Does Google Street View really invade your privacy?

It’s been interesting watching the reaction to Google’s new Street View. Privacy’s the big issue — and I’m as concerned as anyone about the UK government’s plans to introduce ID cards, wrap the UK in CCTV coverage and generally ensure that every move you make is stored in a database somewhere. This is an issue I’ll return to in future posts.

But back to Google Street View — and I think some people are over-reacting, or at least not thinking through the consequences of their positions.

There was Jeremy Paxman on NewsNight the other night grilling the company’s UK CEO about privacy, and I’ve read dozens of items from individuals complaining about the same issues Paxman raised. These include worries about why Google can legally take pics of their house and publish them on the web without anyone’s say so.

Well guess what? Anyone’s been able to do that since whenever. You can photograph anything and reproduce it as long as it’s not copyrighted. People are another matter of course.

Photographers have it tough right now, with the police seemingly under orders on the pretext of preventing terrorism to pounce on people taking photos with anything other than a point-and-shoot camera. I’ve read plenty of anecdotes about amateurs as well as professionals with SLRs (and sometimes tripods) being questioned about their motives. Have we really become that scared?

What we don’t need is campaigners bellowing that Google is somehow invading their privacy followed by lies from the Daily Mail sparking a whole new round of legislation as a result.

Pics of houses are surely OK as long as the house in question isn’t identified with an individual. One person has argued that Street View delivers an image of their car with legible number plates outside their house – which I’d agree is a bit annoying, although even then, you can’t assume that a nice car belongs to a particular house. And Google does promise (and I’ve no idea if it has or how quickly it has) to remove/blur images where appropriate.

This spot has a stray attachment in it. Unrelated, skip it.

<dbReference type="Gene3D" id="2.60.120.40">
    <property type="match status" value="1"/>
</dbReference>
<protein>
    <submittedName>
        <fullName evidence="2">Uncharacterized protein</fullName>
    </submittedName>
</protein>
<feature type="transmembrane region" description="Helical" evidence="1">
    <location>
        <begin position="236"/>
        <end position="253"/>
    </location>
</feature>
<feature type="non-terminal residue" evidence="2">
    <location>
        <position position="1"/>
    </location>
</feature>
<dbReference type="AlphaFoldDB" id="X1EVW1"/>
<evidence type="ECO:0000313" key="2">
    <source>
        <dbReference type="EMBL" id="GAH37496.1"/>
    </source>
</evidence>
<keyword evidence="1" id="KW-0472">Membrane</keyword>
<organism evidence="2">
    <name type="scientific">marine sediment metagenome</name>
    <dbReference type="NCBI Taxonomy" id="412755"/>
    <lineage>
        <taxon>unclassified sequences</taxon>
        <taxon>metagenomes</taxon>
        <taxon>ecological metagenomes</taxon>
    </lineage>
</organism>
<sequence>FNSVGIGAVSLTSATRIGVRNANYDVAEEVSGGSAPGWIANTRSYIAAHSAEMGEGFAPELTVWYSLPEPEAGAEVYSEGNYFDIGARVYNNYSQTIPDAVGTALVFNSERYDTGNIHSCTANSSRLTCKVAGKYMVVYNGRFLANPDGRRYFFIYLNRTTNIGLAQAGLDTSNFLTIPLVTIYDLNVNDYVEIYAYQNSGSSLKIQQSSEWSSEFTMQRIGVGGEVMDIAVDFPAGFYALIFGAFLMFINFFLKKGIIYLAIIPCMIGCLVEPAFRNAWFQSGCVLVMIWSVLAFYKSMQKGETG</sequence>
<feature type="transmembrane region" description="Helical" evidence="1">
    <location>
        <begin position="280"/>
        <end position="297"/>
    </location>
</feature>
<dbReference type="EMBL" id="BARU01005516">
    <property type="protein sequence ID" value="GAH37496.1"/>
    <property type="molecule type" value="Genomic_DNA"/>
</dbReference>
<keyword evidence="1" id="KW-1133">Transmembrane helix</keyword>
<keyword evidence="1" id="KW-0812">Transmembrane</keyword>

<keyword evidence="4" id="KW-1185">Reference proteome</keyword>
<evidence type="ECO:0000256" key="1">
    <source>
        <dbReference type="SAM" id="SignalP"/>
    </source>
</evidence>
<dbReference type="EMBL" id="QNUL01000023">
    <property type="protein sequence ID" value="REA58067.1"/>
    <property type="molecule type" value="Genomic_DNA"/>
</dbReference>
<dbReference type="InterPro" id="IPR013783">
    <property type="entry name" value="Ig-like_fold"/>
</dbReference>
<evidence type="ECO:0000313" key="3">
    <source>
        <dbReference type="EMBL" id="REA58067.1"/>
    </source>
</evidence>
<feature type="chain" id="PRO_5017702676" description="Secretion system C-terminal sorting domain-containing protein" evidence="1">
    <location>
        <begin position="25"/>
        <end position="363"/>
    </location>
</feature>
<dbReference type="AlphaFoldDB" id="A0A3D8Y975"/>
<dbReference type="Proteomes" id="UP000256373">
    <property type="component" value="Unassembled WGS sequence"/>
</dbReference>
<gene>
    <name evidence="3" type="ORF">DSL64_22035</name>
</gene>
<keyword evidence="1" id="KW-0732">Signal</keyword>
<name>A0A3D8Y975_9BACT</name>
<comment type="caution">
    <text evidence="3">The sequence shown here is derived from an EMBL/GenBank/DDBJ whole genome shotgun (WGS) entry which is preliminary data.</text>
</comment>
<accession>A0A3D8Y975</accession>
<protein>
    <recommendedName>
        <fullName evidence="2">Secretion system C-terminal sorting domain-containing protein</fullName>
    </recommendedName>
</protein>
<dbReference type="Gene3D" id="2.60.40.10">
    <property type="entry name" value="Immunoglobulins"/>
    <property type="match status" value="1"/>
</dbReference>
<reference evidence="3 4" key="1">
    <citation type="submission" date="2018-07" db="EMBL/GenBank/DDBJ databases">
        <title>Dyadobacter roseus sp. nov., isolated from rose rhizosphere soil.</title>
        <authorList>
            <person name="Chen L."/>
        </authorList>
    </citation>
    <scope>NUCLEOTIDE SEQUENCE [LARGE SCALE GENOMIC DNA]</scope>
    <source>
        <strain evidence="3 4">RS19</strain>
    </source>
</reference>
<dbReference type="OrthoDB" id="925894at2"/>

Let’s have a serious think about what’s really private before we go making life even more hell for photographers and others whose ability to capture images is already being constrained. No-one’s complained about their activities before…

New HP servers take battle to Cisco

HP has today launched a swathe of servers in multiple form factors — rack, blade and tower — driven by Intel’s latest processor architecture, codenamed Nehalem.

But there’s much more to it than that.

Time was when server companies, especially those such as HP, which analysts say has the biggest server market share, would boast and blag about how theirs were the biggest and fastest beasts in the jungle.

No longer. Instead, HP put heavy emphasis on its management capabilities. That’s a shot fired across the bows of network vendor Cisco, which just two weeks ago unveiled a new unified computing initiative, at whose core is a scheme to manage and automate the movement of virtual machines and applications across servers inside data centres. Oh yes, there’s a server in there too — a first for fast-diversifying Cisco.

But this is a sidetrack: back to HP’s launch of the ProLiant G6. Performance was mentioned once in the press release’s opening paragraph — they’re twice as quick, apparently — but when he spoke to me, European server VP Christian Keller focused almost entirely on manageability, and performance per watt.